The comic strip begins with a bored reporter sitting at the obits desk.
He waits. Waits a little more. Then he grabs a phone and dials a number.
When the woman answers, he sighs:
"Just checking, Mrs. Lipshulz.''
I thought about that long-ago Bloom County strip when I got in my car in downtown St. Petersburg on Monday. I took a couple of lefts and a right, and pulled into a parking lot.
Down a long driveway stood the Pier.
Once again, the plug has been pulled on the city's aging landmark. A judge ruled last week that the city had met all of its obligations when planning the Pier's demise.
Yet even at this late date, the old gal hangs on.
Sitting on the deck of Cha Cha Coconuts on Monday afternoon, Bud Risser, one of the leaders of Concerned Citizens of St. Petersburg, said enough signatures have been collected on a petition to force a referendum on the fate of the Lens, the Pier's proposed successor. All that remains is the verification process, which could take two to three weeks. That doesn't mean the Pier will get a reprieve, but Risser argues it doesn't make sense to shutter the attraction as planned in May if the replacement is in limbo. "There's no rush to the gate here,'' Risser said. "The city is already on record as saying it's safe for another two or three years.''
And so the maneuvering continues.
With the petition in their back pocket, Lens opponents are not only trying to persuade the city to postpone the Pier's closure, but to also hold off on approving another $1 million or more for the architect to continue the Lens design. That decision is scheduled for the first week of May.
"We're talking an extra few months. Why authorize another $1.2 million, or whatever it's going to be, until you get the result of the referendum,'' Risser said. "Because we promise you there is going to be a referendum.''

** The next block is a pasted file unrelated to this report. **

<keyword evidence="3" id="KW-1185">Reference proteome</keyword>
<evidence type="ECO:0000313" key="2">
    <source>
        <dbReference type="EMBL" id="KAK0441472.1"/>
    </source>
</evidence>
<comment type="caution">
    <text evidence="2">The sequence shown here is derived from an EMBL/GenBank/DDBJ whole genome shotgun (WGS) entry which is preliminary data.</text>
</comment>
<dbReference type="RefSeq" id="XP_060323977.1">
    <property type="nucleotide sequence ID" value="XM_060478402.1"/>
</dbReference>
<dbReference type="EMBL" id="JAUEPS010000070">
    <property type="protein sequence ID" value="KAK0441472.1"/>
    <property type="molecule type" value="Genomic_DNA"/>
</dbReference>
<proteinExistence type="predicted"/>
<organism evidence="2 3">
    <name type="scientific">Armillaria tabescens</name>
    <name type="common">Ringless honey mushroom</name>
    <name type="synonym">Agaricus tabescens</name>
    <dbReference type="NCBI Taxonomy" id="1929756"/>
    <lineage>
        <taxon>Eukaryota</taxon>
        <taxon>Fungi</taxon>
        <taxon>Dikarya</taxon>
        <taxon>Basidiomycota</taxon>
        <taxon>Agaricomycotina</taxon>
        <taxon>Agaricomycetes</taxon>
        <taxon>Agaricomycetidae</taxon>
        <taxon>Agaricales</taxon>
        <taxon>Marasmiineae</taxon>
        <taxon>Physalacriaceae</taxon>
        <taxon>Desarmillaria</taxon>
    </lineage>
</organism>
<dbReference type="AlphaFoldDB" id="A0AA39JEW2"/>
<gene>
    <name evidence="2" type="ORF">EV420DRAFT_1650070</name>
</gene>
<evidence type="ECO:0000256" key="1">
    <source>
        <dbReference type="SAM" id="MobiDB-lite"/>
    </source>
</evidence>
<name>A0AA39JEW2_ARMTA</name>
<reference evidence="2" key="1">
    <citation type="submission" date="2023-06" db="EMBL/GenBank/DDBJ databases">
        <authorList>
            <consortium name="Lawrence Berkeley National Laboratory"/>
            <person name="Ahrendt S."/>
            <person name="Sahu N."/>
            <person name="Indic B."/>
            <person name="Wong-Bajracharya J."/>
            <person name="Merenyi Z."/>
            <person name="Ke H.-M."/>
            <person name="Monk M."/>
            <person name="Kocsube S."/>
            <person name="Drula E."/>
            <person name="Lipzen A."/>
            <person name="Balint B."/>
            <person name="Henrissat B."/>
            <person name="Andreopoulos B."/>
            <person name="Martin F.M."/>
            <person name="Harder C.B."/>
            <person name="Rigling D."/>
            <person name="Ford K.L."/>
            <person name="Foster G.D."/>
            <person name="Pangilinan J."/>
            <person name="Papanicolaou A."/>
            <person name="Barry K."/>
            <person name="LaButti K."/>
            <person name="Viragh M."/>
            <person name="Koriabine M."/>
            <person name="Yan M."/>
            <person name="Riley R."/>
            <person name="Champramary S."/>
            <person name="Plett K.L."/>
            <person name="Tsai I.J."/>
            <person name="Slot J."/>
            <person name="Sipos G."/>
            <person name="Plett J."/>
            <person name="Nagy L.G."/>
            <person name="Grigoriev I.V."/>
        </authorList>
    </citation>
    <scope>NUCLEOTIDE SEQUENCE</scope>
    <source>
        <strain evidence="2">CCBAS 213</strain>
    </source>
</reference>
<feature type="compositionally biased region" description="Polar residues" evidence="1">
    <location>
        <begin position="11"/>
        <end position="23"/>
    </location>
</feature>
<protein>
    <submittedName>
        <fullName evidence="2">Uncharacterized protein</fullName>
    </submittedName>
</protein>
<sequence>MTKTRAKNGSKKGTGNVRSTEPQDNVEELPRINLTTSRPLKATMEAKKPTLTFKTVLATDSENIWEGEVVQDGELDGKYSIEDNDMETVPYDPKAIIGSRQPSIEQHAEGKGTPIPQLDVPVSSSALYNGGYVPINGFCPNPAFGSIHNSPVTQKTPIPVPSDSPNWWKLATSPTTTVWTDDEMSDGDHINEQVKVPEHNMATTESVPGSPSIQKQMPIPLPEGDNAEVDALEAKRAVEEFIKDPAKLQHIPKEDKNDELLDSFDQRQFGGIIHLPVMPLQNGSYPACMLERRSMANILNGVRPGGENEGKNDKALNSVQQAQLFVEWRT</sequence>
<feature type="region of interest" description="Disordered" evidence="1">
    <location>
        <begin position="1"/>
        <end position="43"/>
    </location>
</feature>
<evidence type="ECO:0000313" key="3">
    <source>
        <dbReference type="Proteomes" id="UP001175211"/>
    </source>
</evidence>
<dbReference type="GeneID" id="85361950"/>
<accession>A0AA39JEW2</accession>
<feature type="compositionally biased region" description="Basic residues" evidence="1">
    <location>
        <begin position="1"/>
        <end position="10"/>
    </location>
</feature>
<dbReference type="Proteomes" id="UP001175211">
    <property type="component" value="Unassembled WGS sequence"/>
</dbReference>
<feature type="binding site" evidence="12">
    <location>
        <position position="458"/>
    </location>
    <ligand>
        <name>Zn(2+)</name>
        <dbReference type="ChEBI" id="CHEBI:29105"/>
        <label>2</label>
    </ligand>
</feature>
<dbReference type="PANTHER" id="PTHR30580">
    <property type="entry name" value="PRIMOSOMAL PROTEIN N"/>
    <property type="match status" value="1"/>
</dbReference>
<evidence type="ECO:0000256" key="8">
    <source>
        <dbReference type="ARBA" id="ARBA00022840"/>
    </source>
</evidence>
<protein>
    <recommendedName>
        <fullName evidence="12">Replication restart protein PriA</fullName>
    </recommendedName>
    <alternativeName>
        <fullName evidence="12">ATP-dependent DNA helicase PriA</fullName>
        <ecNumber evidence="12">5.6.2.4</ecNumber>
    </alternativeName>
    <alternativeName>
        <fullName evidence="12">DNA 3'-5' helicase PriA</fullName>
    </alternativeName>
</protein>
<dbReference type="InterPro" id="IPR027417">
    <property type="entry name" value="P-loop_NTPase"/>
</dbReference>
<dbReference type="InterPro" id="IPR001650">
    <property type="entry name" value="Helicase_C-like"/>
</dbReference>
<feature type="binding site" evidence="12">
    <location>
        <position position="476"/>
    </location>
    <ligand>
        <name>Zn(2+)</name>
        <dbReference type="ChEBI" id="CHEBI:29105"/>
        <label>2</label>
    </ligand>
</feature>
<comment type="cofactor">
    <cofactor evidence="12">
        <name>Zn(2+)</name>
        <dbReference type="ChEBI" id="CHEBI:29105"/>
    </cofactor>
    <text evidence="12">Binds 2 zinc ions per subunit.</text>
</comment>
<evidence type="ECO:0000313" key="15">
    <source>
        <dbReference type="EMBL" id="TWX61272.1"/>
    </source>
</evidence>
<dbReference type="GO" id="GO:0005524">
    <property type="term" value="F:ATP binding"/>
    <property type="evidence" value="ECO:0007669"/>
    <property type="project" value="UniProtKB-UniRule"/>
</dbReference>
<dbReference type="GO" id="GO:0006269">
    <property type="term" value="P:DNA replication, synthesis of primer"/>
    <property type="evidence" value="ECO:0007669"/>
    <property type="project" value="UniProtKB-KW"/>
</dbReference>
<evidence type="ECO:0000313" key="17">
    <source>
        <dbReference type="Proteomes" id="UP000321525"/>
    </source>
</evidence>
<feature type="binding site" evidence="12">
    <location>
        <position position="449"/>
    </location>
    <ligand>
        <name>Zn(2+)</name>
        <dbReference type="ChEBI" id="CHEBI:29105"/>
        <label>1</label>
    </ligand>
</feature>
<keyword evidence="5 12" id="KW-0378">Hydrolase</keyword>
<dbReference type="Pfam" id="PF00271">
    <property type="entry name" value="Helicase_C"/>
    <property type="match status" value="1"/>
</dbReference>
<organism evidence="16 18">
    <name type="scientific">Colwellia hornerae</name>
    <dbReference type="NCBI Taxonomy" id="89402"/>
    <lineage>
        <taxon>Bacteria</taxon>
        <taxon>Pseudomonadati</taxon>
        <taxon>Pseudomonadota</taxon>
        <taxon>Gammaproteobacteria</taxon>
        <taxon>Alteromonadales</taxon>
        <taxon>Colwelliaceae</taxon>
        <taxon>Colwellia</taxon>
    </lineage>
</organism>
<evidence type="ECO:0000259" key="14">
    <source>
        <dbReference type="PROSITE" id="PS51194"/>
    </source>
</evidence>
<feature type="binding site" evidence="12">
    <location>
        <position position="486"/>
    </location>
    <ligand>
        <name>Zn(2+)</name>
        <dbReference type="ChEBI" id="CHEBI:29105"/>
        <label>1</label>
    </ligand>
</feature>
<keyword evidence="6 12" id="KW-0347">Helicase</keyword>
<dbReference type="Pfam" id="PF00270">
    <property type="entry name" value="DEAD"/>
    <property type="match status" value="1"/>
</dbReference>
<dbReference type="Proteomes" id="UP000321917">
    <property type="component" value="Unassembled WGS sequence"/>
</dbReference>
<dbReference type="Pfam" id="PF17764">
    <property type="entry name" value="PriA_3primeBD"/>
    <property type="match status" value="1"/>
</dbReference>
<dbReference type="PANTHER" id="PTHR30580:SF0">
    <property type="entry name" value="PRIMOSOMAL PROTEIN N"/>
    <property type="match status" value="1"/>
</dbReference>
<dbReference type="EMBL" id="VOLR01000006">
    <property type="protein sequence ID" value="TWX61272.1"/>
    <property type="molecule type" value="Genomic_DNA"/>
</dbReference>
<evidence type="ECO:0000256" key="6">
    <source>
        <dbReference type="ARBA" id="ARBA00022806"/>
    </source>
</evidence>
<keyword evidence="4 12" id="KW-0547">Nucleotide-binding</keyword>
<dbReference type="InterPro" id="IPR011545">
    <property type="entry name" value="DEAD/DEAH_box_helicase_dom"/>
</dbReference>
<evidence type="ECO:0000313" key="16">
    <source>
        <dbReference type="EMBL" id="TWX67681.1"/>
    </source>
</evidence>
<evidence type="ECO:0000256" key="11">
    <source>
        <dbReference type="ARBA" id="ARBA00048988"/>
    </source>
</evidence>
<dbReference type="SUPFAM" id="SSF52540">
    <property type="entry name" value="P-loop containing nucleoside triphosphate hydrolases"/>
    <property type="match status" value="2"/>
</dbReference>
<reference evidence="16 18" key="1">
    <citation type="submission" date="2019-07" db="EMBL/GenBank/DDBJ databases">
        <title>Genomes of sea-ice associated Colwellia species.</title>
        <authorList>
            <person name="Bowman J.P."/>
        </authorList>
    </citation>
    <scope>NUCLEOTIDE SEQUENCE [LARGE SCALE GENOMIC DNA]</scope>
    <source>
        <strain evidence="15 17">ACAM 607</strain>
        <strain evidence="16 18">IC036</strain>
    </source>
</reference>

From an economic point of view, that argument has some appeal. From a tactical standpoint, the city will probably balk.
If a referendum is truly on the way, I assume city leaders will want to make the choice as clear as possible for voters.
You see, this story has always been muddled because there have been too many competing voices. There are those who want to save the Pier, those who want to stop the Lens, those who think residents should have been allowed to cast a vote, and various combinations of all three.
With the judge's ruling, the Pier argument is now essentially moot. The city has won. So tearing it down quickly would remove the renovation option from the argument.
Granted, that might be a risky strategy because it could galvanize opponents, but I'm guessing it's a gamble the City Council will take.
The same could also be said for approving the additional funds for the architects. City leaders can argue that advancing the Lens design will give voters a better idea of exactly what the structure will look like.
And, in the end, isn't that what Lens opponents have been seeking?
This fight has gone on long enough. The city has prevailed on the demolition of the Pier. The grass roots folks appear to have struck a blow with the petition.
So let each side make their best argument, then leave it up to the voters.